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The newspaper of The Johns Hopkins University December 13, 2004 | Vol. 34 No. 15
In Brief


JHU President's Medal presented to APL's Alexander Kossiakoff

Alexander Kossiakoff, chief scientist and a former director of APL, has received the distinguished JHU President's Medal. He is the first person from APL to receive the award.

President William Brody recently presented Kossiakoff with the medal, recognizing Kossiakoff for "extraordinary contributions to APL, beginning with his guided missile development work in the 1940s, through his tenure as laboratory director (1969-80) and continuing today in his role as APL's chief scientist and as a university leader in engineering education."

First bestowed in 1978, the medal is an honor extended by JHU to individuals who have achieved unusual distinction. It has been awarded to heads of state, members of the U.S. Congress, a Supreme Court associate justice, diplomats, literary figures, academics and corporate chief executives. The only other recipient in 2004 was Secretary of State Colin Powell, who received the award at SAIS' 60th anniversary celebration.

Kossiakoff joined APL in 1946. After his tenure as director, he became chief scientist in 1980. He also chairs the Whiting School of Engineering's graduate programs in systems engineering and technical management. He received his bachelor's degree in chemistry from the California Institute of Technology and his doctorate in chemistry from Johns Hopkins.


Medicare/Medicaid administrator to give Special Dean's Lecture

Mark McClellan, administrator of the Centers for Medicare and Medicaid Services, will deliver the School of Medicine's Special Dean's Lecture at 5 p.m. today, Dec. 13, in Hurd Hall, East Baltimore campus. As administrator of CMS, McClellan is responsible for the Medicare program and works in partnership with the states to administer Medicaid and the state Children's Health Program.

CMS also oversees health insurance portability standards, HIPAA and quality standards in health care facilities. McClellan formerly served as FDA commissioner and as a member of the President's Council of Economic Advisors, where he advised on domestic economic issues and was the senior White House policy director on health issues. He is on leave from Stanford University.


JHU study shows United States lags in philanthropic giving

As Americans open their pocketbooks to charities this holiday season, a Johns Hopkins study shows that the United States lags behind other countries in terms of private philanthropy, at least when the value of volunteer work is included.

The United States ranks only seventh in the world in its level of private philanthropy as a percent of gross domestic product, according to a study from the Center for Civil Society Studies at the university's Institute for Policy Studies.

Excluding giving to religion, for which data are unavailable for other countries, American giving accounted for only 2.5 percent of GDP, compared to the Netherlands at 4.5 percent and Sweden at 4.4 percent. Other countries with giving rates higher than the United States' included Norway, France and the United Kingdom. These figures include both financial donations and volunteer work, which was valued at the average wage of a community worker.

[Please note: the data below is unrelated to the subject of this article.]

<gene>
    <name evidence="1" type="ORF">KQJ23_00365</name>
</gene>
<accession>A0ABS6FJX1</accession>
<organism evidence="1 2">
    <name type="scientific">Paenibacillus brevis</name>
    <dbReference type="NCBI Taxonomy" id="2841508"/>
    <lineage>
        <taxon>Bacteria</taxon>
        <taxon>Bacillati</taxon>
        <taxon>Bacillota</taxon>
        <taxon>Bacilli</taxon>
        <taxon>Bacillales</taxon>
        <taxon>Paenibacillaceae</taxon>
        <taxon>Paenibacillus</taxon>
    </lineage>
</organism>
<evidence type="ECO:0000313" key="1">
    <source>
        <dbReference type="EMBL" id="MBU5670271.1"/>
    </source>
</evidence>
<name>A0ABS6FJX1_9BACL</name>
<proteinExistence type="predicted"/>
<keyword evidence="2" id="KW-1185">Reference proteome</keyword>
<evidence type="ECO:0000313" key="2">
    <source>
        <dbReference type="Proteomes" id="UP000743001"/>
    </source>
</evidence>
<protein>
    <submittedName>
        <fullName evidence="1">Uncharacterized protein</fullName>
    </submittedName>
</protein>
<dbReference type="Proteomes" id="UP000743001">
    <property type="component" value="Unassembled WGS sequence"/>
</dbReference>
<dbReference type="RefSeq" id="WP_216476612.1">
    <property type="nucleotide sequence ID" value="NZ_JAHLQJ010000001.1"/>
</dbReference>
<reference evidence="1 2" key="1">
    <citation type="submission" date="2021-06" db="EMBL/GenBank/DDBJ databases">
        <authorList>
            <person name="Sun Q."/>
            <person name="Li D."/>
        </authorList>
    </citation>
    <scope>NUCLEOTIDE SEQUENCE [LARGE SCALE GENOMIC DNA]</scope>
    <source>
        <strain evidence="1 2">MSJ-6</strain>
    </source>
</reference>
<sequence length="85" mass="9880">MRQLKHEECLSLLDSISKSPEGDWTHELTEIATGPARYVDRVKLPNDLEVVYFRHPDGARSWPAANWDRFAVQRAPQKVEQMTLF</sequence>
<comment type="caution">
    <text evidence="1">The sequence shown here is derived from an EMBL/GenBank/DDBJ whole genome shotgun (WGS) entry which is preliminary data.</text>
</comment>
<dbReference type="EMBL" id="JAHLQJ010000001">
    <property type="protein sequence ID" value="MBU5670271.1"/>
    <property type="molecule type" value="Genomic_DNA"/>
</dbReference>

The data were generated by a team of researchers around the world led by Johns Hopkins professor Lester Salamon as part of the Johns Hopkins Comparative Nonprofit Sector Project. Study results appear in the new book Global Civil Society: Dimensions of the Nonprofit Sector, Volume Two.


SAIS research professor and alumna share prestigious award

Scholars Francis Deng of SAIS and Roberta Cohen, an alumna of the school, are co-winners of the prestigious 2005 University of Louisville Grawemeyer Award for Ideas Improving World Order.

Deng is a research professor at SAIS and former special representative of the U.N. secretary-general. Cohen, who received her master's from SAIS in 1963, is a senior fellow at the Brookings Institution who specializes in humanitarian and human rights issues.

Cohen and Deng developed guidelines for a protection and aid system for people who are displaced within their home nations. Their ideas, judges said, have helped shape an ongoing effort to assist victims of the Darfur crisis in western Sudan.

An estimated 25 million people in 40 countries have been forced to leave their homes in recent years by civil war, ethnic strife and human rights violations. Although the United Nations provides food, medicine and shelter to refugees who cross national borders, internally displaced people rarely receive such assistance.

Deng and Cohen described their ideas in a series of articles, lectures and statements between 1999 and 2003 that followed publication of their two 1998 books, Masses in Flight: The Global Crisis of Internal Displacement and The Forsaken People: Case Studies of the Internally Displaced. The pair, winner of the 15th Grawemeyer world order prize, was selected from among 37 nominations from 10 countries.


Deadlines are today for last 'Gazette' issue of the year

Because of the upcoming midyear vacation, The Gazette will not be published the weeks of Dec. 27 or Jan. 3. The paper's Dec. 20 calendar will include events scheduled from Monday, Dec. 20, through Monday, Jan. 10. The deadline for that issue's calendar submissions and classified ads is at noon today, Dec. 13.


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